Rail yard background, from the Library of Congress

Connections

A Hypertext Resource for Literature

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Structure

The challenge of structuring a paper is to combine clarity and complexity. Simple structures, such as a list of interchangeable points, gain clarity at the expense of complexity. Writers and readers of such papers understand exactly why they feel bored. On the other hand, ambitious papers that present multiple good ideas in an unstructured argument drain the force of their arguments by asking readers to spend too much energy making sense of the argument and not enough appreciating the paper's insights.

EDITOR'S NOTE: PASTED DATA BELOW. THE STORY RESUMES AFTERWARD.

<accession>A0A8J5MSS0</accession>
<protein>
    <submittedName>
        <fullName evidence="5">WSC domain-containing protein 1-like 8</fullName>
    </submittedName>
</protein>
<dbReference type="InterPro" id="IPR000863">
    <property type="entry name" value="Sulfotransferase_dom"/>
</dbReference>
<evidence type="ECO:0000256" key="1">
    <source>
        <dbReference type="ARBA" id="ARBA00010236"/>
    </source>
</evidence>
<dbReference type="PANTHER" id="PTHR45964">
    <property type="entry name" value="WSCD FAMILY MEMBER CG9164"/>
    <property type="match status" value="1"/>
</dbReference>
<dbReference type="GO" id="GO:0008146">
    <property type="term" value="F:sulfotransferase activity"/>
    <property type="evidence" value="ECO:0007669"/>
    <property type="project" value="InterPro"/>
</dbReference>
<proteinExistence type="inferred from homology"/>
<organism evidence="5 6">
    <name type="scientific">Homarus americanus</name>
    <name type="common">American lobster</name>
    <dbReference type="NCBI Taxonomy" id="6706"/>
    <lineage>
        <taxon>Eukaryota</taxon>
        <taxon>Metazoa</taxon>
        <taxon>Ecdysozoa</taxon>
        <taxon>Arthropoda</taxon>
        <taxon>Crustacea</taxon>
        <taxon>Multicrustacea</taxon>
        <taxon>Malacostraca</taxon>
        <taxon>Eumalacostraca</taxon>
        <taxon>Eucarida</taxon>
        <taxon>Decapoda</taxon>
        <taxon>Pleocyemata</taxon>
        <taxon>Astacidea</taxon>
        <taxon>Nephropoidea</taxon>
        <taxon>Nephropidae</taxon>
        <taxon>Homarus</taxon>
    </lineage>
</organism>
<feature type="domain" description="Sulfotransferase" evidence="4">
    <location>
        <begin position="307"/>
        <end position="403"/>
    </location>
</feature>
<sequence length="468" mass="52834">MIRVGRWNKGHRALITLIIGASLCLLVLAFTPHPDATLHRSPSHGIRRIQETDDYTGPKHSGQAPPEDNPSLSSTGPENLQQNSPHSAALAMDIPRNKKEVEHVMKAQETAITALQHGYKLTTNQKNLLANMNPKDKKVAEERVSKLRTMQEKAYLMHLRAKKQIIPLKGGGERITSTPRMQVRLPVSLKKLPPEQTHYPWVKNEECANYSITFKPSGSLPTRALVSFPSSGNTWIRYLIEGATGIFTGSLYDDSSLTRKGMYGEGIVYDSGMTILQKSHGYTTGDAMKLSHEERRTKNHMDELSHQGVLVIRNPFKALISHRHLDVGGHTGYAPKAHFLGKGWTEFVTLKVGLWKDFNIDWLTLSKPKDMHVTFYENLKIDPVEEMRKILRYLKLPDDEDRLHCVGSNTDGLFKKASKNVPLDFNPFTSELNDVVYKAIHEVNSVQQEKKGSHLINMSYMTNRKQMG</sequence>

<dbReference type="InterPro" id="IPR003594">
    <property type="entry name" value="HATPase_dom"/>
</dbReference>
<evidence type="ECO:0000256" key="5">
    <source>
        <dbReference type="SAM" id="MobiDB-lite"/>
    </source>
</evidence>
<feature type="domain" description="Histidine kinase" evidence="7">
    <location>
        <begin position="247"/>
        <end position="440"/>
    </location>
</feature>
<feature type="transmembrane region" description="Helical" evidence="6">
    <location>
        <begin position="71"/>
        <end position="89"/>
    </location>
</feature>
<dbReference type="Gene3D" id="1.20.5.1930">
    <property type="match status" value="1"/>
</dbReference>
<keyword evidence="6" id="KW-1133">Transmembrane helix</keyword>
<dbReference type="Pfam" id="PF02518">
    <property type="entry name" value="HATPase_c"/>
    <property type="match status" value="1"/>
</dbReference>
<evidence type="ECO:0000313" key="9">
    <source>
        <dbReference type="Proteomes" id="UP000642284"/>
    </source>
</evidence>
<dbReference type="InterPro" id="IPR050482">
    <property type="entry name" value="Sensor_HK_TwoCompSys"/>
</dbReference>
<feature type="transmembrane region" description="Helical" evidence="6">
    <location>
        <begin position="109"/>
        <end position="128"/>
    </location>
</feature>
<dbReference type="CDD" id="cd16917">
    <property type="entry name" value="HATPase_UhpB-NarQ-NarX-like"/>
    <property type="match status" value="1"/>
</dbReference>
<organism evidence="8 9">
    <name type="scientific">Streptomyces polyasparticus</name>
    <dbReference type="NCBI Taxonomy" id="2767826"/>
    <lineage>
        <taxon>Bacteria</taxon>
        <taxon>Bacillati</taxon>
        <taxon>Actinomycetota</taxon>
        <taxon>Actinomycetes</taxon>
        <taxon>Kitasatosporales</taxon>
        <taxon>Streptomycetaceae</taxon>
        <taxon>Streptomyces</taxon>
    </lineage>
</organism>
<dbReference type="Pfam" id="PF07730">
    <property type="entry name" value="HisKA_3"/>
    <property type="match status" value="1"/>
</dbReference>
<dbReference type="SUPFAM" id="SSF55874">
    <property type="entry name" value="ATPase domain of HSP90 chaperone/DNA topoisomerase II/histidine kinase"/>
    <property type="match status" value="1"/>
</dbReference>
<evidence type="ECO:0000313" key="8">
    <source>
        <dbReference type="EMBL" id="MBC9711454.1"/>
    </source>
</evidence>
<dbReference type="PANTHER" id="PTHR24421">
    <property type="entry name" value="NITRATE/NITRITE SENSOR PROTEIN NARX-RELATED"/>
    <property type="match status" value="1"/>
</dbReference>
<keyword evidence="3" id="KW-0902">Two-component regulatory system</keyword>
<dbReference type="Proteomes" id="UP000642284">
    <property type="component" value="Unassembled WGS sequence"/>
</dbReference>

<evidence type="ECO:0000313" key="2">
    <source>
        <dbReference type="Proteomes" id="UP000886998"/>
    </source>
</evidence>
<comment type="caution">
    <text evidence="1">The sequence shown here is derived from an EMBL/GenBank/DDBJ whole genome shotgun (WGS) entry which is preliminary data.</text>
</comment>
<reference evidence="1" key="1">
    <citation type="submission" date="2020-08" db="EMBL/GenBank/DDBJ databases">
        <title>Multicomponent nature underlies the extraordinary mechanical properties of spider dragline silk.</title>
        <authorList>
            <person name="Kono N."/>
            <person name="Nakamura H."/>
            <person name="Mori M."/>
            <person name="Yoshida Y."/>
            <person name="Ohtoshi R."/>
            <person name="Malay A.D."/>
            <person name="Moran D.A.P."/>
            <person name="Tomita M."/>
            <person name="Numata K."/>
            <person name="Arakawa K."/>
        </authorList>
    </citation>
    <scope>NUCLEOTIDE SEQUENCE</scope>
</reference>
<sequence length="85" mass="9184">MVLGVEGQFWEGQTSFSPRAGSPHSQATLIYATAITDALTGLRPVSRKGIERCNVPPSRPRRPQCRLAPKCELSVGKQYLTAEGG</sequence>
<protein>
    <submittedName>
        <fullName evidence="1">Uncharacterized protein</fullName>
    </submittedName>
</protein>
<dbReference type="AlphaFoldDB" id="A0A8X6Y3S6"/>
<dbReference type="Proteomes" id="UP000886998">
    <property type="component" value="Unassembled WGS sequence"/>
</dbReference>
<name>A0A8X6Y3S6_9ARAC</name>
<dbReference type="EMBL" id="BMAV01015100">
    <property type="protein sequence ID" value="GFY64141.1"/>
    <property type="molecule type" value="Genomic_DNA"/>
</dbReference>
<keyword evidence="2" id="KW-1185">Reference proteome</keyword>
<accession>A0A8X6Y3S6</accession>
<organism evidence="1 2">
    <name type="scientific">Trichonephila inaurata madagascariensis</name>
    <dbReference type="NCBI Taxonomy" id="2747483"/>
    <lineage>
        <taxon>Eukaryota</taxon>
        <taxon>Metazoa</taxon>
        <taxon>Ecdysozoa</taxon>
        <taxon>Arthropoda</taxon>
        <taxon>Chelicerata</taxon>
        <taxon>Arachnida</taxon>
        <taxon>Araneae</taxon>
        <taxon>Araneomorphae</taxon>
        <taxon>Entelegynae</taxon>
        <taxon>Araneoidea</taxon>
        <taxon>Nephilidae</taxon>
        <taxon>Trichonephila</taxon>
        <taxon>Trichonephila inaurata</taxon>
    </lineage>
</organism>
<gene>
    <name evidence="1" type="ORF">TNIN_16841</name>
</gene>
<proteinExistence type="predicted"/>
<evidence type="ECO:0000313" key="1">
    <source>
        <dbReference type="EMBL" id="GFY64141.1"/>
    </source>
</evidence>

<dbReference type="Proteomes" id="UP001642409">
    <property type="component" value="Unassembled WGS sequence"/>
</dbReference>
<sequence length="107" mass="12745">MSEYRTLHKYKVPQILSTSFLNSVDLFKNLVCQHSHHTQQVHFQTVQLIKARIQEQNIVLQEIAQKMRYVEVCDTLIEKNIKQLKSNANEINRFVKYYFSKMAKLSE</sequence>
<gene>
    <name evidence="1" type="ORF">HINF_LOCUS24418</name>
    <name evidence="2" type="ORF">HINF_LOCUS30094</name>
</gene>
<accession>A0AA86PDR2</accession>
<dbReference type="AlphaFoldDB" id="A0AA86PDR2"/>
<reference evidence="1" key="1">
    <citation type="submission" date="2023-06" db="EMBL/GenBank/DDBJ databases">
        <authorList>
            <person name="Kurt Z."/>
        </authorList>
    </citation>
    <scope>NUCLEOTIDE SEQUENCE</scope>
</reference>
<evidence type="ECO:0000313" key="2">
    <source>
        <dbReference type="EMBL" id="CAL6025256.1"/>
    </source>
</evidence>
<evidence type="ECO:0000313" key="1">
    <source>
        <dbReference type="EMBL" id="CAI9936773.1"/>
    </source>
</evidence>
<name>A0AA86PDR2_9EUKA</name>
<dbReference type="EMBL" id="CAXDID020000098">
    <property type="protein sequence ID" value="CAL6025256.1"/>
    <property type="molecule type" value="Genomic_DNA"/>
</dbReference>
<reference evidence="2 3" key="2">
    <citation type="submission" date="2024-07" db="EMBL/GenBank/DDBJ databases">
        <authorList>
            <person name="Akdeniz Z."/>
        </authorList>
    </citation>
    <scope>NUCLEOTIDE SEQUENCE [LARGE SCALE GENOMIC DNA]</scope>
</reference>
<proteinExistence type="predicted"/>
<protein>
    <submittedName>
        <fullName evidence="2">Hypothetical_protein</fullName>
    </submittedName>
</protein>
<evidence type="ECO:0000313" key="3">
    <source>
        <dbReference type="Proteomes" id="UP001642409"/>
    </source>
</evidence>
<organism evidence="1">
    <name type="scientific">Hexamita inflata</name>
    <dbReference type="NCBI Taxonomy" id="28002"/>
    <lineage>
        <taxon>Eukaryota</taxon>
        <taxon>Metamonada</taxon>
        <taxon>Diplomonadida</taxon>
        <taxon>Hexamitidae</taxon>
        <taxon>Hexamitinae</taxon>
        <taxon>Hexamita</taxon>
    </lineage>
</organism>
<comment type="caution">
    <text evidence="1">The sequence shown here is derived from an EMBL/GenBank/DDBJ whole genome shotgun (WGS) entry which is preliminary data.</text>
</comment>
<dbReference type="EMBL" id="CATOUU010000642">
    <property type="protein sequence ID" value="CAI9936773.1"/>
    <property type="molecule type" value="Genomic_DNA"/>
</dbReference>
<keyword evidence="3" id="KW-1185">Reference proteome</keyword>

You probably did not need this page to understand that the best papers are neither boring nor disorganized. How do you go about finding a productive middle ground? First, think through the way a paper's thesis will create a certain structure. A strong, specific thesis will help your paper develop from point to point, whereas a weak thesis will draw you into a listing structure (as in "The feeling of darkness evident in the story's setting, imagery, and dialogue helps us to understand the author's greatness") or a vague comparison (as in "The similarities and differences between these two stories show that they are both successful in different ways"). The moral of my story is that working carefully on your thesis in advance of writing the paper can keep you from using the weakest structures before you write your first transition.

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